Posted October 30, 2015

The Effect and Impact Scribes Can Have on Patient Experience

By Josh Kosowsky, M.D., FACEP

The use of scribes is becoming increasingly prevalent in today’s healthcare environment as organizations look for ways to improve the efficiency and productivity of practicing physicians. Traditionally, the role of the scribe is to assist with documentation, allowing the physician to focus his or her time on delivering billable services and ensuring that that the medical record supports the appropriate level of billing. Today - due in part to the adoption of electronic health records (EHRs) - the role of the scribe has evolved and there is increased awareness around the impact that scribes can have on patient experience.

A recent article in Becker's Hospital Review shared the findings of a cost/benefit study of scribes. Two emergency departments were studied and in both organizations, measureable improvements were realized in areas such as patients per hour, RVU per patient, and Door-to-Doctor time. The study demonstrates a positive return on investment (ROI) to the emergency departments as a result of improved physician productivity. For one organization, the use of scribes resulted in an annual savings of more than $62,000.i

While an organization may hire scribes to improve efficiency and capture revenue, it's important to remember that scribes can also play an important role in enhancing patient experience. Having a scribe in the room allows the physician to focus on key drivers of patient experience such as eye contact, body language, position (sitting vs. standing), therapeutic touch, and active listening. During the physical exam, physicians are able to describe and articulate the findings to the patient and the scribe at the same time, making the patient feel informed and involved in their care.

Research shows that scribes can indeed have a positive effect on patient experience. One study published in the American Journal of Emergency Nursing found that the introduction of scribes into the emergency department (ED) resulted in decreased patient length of stay, and emergency physician satisfaction and increased patent satisfaction.ii Another study published in Dove Medical Press Ltd showed that the use of scribes resulted not only in improved physician productivity, but also in an increase in patient satisfaction.iii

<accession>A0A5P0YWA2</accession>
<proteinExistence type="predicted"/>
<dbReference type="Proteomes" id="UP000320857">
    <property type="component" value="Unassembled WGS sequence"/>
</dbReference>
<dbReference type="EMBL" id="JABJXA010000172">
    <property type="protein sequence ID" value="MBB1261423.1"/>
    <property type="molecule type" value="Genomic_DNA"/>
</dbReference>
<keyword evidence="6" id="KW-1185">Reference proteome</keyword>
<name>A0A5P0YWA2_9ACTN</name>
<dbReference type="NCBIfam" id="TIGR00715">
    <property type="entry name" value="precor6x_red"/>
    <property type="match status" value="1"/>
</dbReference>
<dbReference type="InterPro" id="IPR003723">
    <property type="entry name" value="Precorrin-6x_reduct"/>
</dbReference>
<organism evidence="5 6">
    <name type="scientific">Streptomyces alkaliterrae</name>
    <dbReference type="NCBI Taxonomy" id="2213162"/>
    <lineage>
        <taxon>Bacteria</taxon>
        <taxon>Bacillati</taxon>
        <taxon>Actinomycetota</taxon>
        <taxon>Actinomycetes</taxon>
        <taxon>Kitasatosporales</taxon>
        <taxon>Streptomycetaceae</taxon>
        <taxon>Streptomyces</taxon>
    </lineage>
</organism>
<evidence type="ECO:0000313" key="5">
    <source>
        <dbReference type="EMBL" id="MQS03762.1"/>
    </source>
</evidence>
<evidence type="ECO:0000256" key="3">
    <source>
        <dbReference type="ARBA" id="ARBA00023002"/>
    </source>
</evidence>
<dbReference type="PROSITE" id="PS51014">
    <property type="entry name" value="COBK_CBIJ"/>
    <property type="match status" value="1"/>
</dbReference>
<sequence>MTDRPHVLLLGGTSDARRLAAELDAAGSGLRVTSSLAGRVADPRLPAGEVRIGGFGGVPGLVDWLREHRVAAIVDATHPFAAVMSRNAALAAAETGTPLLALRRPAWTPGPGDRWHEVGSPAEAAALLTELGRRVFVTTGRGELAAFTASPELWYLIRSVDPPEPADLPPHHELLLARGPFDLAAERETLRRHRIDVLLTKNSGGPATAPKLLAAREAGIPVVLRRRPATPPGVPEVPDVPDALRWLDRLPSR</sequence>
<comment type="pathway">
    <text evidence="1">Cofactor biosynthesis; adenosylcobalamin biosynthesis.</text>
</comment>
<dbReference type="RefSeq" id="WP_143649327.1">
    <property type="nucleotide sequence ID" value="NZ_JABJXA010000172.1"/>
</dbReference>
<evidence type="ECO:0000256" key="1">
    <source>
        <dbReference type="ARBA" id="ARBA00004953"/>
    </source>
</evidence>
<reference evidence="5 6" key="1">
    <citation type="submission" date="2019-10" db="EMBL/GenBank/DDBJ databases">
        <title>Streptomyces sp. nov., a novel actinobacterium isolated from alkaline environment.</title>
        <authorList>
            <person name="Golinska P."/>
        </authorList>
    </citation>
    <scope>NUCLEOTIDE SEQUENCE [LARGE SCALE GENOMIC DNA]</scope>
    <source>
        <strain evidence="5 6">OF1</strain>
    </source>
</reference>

The presence of a scribe can enhance the physician's ability to function as an active listener. For instance, when summarizing a conversation for the benefit of the scribe, the physician may state "What I hear you saying is that you've been having abdominal pain the last three weeks, but that it has gotten much worse in the last 24 hours." This validates the physician is attentive to the patient's concerns while it allows the scribe to summarize the important notes.

Scribes can also magnify their impact by checking back in with patients and alerting the physician, for example, when test results are back from the lab or when a patient bed is ready. This directly impacts the patient's perception of their care from the physician and the entire care team.

Here's an example of what a patient interaction might sound like using the 'A' and 'I' in Studer Group's AIDET® communication framework:



Provider makes eye contact, smiles and acknowledges patient and family members upon entering the room.



"Hello, Ms. Phillips. My name is Dr. Kosowsky and I'll be the physician taking care of you today. I'd like to introduce my colleague, Lisa. Lisa is a scribe at in our emergency department, and I've had the pleasure of working with her for the last 3 years. Her role is to document our encounter and to make sure your medical record is complete, accurate and reflects everything we discussed. This allows me to spend more time face-to-face with you, focusing on your concerns and how we can try to address them."


Finally, I recommend that physicians dedicate some time to educating scribes and integrating them into the clinical team. While most scribes start out with limited medical background, many go on to become nurses, PA's and physicians. As physicians, we should take the opportunity to inspire them and make them feel like valuable members of the care team.

Whether you are currently using or considering the use of scribes, we hope this Insight provides helpful information for the business case, and more importantly, the impact scribes can have on patients and the entire organization. Below are some references to help you further determine whether scribes are right for your organization.

Additional Resources:

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iHarris, R, MD; Switaj, M, MBA. Are Medical Scribes Worth the Investment? Becker's Hospital Review. June 13, 2013.

iiBastani, A MD; Shaqiri, B MS; Palomba, K BS; Bananno, D BA; Anderson, W MD. An ED scribe program is able to improve throughput time and patient satisfaction. American Journal of Emergency Medicine, 32 (2014) 399-402. doi:10.1016/j.ajem.2013.03.040

iiiBank et al. Impact of scribes on patient interaction, productivity, and revenue in a cardiology clinic: a prospective study. Clinicoecon Outcomes Res. 2013; 5: 399–406. Published online 2013 Aug 9. doi: http://dx.doi.org/10.2147/CEOR.S49010


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